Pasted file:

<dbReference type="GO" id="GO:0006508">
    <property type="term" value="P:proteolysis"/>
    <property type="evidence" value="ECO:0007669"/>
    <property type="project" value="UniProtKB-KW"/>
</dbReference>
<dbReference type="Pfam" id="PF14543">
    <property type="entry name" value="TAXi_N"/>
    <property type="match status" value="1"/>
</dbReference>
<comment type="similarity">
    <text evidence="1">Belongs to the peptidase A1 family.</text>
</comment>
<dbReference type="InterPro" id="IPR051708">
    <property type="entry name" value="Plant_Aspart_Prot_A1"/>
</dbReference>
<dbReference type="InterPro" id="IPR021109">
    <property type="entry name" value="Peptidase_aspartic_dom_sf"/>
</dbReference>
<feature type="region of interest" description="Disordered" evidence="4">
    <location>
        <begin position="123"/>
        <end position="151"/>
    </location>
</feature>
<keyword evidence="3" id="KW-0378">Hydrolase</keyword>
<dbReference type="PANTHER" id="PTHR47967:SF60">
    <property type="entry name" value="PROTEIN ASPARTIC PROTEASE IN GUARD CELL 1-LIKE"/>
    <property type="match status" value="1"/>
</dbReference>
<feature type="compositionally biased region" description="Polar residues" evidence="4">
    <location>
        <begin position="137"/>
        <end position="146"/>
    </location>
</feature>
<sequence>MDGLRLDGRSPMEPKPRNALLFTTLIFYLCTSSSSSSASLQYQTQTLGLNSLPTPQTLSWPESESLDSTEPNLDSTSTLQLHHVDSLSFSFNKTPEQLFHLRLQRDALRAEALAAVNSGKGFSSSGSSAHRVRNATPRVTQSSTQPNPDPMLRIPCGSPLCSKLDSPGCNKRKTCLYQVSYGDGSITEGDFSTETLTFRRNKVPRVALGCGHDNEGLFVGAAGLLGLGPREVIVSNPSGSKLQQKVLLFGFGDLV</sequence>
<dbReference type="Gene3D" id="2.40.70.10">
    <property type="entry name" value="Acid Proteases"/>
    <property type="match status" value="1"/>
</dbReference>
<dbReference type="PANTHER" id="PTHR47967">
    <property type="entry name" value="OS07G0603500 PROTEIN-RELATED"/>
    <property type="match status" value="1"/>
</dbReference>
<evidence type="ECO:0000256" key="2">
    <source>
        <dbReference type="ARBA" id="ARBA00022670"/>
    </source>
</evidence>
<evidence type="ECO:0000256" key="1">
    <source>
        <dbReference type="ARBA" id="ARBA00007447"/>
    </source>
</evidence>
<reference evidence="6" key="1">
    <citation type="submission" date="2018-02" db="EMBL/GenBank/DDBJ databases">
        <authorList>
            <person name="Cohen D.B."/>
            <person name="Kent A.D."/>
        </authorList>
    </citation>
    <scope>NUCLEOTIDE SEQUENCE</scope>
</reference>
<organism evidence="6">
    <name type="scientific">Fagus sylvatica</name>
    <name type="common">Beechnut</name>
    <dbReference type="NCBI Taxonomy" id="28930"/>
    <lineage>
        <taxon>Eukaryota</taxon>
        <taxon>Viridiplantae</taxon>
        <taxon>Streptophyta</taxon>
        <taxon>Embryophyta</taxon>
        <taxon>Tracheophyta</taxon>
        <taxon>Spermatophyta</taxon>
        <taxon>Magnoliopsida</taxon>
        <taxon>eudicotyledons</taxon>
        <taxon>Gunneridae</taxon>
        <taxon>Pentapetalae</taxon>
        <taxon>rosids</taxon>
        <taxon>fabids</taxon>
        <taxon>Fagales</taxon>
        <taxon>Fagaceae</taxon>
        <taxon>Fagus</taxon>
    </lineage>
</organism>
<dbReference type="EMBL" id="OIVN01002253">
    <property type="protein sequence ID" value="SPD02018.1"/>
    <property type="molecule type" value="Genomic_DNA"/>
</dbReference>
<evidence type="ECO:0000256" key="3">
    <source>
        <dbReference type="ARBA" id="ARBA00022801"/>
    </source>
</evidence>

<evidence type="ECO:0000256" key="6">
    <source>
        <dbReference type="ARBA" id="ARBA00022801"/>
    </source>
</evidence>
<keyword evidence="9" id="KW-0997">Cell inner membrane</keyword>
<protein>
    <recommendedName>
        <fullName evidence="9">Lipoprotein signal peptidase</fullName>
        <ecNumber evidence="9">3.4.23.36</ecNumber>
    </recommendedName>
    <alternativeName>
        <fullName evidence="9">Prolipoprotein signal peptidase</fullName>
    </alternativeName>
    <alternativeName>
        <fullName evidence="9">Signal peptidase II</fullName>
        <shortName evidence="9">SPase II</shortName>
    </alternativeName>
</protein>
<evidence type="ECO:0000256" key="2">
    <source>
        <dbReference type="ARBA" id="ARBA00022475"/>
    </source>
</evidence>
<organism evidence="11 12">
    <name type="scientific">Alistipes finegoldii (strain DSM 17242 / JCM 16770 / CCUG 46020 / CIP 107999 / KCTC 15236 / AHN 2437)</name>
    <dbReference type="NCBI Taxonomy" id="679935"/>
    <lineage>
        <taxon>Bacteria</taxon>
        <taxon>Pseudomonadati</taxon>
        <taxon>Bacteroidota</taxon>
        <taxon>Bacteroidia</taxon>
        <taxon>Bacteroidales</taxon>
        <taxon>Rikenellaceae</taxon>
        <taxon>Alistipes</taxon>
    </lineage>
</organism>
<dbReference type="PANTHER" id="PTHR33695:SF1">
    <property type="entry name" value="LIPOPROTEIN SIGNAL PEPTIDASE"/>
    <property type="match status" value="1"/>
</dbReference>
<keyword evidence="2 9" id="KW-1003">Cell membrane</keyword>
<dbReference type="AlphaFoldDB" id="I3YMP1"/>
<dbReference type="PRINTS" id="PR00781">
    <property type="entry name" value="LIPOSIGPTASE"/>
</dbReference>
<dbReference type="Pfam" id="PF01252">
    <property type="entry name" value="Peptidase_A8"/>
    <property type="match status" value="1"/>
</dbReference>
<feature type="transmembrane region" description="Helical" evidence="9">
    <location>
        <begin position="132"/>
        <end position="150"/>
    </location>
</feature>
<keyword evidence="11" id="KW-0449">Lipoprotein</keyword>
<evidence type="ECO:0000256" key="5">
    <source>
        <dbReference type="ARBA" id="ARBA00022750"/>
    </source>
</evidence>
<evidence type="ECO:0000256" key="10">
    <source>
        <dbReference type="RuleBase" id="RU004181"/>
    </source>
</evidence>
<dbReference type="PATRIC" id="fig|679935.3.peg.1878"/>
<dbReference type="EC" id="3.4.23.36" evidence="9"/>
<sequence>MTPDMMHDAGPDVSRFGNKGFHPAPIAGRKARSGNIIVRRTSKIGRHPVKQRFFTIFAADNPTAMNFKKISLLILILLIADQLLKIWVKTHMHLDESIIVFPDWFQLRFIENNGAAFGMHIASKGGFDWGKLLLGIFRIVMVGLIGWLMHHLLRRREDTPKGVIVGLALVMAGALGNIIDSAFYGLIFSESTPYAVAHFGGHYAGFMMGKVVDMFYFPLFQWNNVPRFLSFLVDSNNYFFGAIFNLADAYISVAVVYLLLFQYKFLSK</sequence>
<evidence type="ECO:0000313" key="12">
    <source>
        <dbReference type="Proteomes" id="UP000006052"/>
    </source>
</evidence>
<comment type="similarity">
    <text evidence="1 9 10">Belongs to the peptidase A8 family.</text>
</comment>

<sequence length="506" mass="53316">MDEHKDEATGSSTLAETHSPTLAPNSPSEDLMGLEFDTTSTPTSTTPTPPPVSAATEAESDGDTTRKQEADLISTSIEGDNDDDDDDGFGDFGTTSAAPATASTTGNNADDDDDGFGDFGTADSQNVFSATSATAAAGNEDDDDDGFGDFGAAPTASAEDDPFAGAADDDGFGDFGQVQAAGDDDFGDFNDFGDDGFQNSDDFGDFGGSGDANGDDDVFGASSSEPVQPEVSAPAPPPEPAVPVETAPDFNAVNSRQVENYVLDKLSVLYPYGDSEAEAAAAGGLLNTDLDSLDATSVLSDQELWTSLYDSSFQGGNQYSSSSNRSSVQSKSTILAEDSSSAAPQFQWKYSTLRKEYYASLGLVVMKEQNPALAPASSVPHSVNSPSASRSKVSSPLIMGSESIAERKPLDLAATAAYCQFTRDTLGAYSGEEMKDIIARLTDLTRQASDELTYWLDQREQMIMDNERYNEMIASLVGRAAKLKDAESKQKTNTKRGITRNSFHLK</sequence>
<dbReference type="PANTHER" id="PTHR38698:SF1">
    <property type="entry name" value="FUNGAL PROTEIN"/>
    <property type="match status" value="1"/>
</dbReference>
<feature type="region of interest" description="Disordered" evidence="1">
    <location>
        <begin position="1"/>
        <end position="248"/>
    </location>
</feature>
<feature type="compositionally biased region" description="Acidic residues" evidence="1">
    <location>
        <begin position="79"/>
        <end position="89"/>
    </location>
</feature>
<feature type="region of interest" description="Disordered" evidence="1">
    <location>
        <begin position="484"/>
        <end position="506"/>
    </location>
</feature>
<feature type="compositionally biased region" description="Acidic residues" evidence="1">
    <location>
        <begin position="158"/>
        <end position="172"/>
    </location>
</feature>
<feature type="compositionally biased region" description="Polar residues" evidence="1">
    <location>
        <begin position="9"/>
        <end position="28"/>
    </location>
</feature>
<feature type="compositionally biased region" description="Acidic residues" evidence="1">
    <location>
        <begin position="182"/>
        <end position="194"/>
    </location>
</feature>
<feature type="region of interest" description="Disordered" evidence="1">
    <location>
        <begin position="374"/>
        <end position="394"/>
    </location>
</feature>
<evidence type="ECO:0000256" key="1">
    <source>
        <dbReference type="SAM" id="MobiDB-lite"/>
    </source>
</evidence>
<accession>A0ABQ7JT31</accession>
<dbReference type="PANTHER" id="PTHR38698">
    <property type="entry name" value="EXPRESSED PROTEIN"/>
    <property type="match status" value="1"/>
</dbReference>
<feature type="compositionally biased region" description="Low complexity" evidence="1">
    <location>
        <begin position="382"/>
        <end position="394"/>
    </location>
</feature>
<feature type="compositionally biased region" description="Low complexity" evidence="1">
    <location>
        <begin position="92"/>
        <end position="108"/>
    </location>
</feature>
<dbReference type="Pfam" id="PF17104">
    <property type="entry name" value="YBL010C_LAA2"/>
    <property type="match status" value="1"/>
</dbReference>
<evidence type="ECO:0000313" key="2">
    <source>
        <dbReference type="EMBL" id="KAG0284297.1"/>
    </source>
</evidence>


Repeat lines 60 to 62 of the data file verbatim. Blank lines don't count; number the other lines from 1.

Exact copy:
        </authorList>
    </citation>
    <scope>NUCLEOTIDE SEQUENCE</scope>